Ah, the cinematic bank heist. Always meticulously planned, manned with the best thieves money can buy — and yet, as the new movie "Inside Man" reminds us, it almost never goes according to plan. In tribute, then, we offer our list of the top 10 bank-robbery movies.
10. Sugar & Spice (2001)
Diane (Marley Shelton) is a bubbly, popular cheerleader who gets knocked up by her quarterback boyfriend, Jack (James Marsden). The couple try to do the right thing, but making ends meet on Jack's video store salary is tricky. So, inspired by the Keanu Reeves flick "Point Break," Diane decides that bank robbery is the answer. Enlisting the other cheerleaders (who, after all, are all for one, etc.), Diane studies caper movies such as "The Apple Dumpling Gang" and the #1 film on our list for heist tips — which, if she were paying attention, she'd know is a bad idea. This satire of the high school caste system is an acquired taste, but a pep squad in cheap Halloween masks robbing a bank is a sight to behold.
9. The Great St. Louis Bank Robbery (1959)
Fresh off "The Blob," Steve McQueen starred in this heist flick based on a true story. McQueen plays George Fowler, who, recently expelled from college, shifts his focus to a life of crime. George joins a motley gang of crooks planning to hit the local bank, but mistrust, jealousy and greed make for a rusty machine, and things don't go so well. The movie's feeling of authenticity is accentuated by the use of actual locations and performances by some bank guards and customers who were involved in the real-life story. The film's also notable for its influence on one of the greatest crime movies of all, Quentin Tarantino's "Reservoir Dogs."
8. Sexy Beast (2000)
Gary "Gal" Dove (Ray Winstone) is a happily retired British safecracker, living in Spain with his vivacious wife, enjoying the company of friends and the high life bought by a fruitful career in crime.
But it all comes crashing down like a boulder into a cool, blue swimming pool when mobster Don Logan (a riveting, feral Ben Kingsley) shows up to recruit Gal for one last bank job. Gal has no interest, but Don's not taking no for an answer. The bank robbery, complicated as it is, is actually just the film's MacGuffin (see any film-history guide or Hitchcock bio if that term's unfamiliar), but the movie is such a crackling good neo-noir that we couldn't leave it off the list.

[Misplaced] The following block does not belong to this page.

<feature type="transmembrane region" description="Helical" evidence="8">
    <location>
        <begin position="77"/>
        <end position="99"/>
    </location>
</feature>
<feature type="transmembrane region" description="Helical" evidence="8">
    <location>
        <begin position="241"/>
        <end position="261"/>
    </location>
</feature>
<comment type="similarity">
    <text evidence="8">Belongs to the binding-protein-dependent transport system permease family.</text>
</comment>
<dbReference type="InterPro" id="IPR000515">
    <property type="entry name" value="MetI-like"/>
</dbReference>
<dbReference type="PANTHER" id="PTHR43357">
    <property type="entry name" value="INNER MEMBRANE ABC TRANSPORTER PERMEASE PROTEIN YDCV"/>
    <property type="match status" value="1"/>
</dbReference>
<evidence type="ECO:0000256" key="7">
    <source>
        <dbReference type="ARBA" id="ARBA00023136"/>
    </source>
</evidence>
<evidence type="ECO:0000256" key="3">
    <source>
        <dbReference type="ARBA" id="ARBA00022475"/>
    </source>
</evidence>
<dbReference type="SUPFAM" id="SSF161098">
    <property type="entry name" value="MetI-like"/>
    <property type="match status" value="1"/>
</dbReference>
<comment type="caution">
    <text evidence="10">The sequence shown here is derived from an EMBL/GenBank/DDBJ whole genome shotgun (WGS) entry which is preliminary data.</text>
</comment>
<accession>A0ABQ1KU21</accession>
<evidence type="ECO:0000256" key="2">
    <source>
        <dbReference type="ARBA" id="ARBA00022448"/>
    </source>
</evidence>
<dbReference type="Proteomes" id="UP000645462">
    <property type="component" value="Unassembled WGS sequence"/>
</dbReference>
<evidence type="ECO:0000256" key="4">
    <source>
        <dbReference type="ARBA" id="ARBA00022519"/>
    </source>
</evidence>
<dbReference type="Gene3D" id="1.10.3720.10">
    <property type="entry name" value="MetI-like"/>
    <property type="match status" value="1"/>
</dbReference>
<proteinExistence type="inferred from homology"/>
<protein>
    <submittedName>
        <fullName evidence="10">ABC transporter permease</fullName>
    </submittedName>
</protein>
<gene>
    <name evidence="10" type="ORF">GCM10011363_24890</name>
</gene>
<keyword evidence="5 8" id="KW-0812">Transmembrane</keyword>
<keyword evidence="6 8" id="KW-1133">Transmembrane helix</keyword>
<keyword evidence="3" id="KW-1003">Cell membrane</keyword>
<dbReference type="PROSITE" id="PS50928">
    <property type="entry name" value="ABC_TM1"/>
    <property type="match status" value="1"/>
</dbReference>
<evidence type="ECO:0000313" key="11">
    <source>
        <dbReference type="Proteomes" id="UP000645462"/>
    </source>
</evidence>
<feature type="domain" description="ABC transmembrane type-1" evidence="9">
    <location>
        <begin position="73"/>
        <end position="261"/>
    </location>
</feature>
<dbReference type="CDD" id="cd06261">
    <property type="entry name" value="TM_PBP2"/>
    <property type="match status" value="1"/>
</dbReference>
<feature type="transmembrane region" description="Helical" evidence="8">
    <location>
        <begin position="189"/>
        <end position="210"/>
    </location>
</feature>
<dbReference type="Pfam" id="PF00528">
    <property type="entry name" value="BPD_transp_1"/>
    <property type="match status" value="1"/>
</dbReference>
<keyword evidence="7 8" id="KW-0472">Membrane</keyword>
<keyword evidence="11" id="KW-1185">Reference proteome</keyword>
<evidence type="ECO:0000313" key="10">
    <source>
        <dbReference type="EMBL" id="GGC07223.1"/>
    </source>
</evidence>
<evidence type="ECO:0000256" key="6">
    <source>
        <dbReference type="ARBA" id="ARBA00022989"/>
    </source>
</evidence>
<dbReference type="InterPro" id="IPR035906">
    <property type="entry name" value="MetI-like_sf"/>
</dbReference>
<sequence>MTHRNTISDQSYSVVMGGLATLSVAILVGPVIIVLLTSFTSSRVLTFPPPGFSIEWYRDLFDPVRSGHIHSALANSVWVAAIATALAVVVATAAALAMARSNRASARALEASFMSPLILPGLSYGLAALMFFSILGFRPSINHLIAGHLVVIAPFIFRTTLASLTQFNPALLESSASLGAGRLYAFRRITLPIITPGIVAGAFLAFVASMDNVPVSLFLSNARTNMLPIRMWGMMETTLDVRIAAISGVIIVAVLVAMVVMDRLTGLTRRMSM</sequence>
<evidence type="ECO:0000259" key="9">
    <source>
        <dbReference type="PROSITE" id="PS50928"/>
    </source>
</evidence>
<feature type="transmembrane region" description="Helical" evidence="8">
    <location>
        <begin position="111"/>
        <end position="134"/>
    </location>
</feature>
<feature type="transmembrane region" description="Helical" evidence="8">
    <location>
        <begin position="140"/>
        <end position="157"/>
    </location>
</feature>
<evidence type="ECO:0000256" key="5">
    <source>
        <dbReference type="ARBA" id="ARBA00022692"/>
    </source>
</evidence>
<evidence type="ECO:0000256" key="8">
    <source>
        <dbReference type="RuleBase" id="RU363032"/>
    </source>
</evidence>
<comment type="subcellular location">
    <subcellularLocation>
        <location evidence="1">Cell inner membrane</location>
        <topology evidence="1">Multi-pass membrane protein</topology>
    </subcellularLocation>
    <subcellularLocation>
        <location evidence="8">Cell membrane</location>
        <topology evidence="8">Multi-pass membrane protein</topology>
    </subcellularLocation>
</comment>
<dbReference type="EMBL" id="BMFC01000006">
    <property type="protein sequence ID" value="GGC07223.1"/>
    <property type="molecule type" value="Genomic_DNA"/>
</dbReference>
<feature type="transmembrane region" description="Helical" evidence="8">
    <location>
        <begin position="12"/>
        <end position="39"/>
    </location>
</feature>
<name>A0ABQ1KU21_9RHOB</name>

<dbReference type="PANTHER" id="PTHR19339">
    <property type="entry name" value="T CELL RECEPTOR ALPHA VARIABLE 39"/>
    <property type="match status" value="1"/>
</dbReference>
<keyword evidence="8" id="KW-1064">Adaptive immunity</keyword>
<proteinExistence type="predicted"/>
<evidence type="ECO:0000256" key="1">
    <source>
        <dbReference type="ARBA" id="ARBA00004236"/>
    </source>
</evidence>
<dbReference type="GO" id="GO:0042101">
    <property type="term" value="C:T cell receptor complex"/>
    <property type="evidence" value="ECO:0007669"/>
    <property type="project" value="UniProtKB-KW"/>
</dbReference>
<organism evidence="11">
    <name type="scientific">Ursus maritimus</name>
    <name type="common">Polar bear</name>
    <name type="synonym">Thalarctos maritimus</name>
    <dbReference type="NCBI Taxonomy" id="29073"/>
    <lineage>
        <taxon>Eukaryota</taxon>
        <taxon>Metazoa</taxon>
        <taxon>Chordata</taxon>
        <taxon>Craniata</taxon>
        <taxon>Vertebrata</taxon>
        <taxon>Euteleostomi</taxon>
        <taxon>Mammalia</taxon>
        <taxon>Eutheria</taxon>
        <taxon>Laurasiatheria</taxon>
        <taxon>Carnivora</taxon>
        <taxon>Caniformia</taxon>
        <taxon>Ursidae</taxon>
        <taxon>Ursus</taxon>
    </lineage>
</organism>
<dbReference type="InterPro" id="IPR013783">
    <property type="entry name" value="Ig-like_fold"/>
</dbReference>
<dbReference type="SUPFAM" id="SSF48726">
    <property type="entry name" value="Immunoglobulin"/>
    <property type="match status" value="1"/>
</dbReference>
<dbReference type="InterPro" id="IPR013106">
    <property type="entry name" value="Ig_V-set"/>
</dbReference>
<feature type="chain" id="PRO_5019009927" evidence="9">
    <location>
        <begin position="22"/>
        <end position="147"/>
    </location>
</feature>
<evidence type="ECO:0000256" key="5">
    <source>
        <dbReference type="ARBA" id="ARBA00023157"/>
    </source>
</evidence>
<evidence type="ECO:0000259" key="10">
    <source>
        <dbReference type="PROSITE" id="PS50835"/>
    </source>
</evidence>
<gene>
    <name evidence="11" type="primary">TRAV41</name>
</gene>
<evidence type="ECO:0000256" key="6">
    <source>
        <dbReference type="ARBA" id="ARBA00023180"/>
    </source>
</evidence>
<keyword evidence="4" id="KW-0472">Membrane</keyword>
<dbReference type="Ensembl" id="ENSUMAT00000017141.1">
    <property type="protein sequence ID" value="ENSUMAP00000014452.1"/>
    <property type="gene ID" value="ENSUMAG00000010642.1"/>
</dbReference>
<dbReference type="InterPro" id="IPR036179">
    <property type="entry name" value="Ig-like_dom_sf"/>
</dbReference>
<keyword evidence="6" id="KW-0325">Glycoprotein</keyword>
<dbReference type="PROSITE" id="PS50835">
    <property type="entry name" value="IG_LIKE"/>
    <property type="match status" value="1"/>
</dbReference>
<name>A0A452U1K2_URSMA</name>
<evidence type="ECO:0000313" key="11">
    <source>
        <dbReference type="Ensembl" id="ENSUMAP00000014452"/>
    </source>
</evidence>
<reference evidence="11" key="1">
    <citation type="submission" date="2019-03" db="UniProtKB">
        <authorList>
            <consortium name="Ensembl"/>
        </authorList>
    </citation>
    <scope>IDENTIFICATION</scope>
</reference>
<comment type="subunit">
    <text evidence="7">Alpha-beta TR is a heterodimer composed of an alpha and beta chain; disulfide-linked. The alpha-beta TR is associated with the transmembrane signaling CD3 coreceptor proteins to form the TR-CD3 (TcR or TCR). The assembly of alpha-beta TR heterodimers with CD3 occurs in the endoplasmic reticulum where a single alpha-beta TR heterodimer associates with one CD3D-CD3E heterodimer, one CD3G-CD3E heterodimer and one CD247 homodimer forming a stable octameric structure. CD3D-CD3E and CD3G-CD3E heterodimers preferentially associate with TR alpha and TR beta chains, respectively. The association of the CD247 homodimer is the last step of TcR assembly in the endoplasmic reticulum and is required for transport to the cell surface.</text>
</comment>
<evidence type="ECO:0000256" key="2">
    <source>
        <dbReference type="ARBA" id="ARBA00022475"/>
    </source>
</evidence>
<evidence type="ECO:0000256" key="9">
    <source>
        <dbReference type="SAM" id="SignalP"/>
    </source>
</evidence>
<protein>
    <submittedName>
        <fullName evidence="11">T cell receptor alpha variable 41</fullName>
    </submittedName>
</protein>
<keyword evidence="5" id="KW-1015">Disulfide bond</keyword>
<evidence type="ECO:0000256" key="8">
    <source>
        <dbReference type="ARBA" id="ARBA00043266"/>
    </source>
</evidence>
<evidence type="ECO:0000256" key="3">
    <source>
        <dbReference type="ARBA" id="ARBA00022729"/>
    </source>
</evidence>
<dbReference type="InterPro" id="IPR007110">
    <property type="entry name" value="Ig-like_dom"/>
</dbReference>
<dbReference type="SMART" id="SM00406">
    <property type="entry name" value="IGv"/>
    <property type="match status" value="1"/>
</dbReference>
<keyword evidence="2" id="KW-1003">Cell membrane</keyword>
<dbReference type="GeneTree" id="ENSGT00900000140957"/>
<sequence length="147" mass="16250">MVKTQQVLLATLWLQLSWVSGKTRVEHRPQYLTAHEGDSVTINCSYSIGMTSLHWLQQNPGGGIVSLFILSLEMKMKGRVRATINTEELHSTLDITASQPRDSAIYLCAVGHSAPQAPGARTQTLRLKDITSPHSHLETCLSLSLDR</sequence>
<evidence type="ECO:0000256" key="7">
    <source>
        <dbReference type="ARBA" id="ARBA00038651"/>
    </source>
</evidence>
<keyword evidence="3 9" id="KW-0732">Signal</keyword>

7. The Bank Dick (1940)
W.C. Fields was near the end of his career when he played Egbert Sousé, a (surprise!) drunk who, after rolling blotto out of a bar called the Black Pussy, accidentally foils a bank robbery, subsequently landing a job as a security guard. In typical Fields fashion, the film is loaded with shrewish women, rotten kids and lots of hooch (as well as some unfortunate racist humor). As bracingly black as comedy gets.
6. The Getaway (1972)
Movies don't get more testosteroney (our word) than this heist/chase flick, adapted from a Jim Thompson novel by Walter Hill, directed by Sam Peckinpah and starring Steve McQueen and Ben Johnson (we feel like a little girl just typing those names). In the movie, Carol McCoy (Ali MacGraw) makes a deal under the sheets with a Texas politico to get her robber hubby Doc (McQueen) paroled from prison, in exchange for a cut of their next heist. Double crosses abound, and a torrent of bullets, car chases and blood follows (this is a Steve McQueen film, after all). Plus: Sally Struthers gets a smack!
5. Take the Money and Run (1969)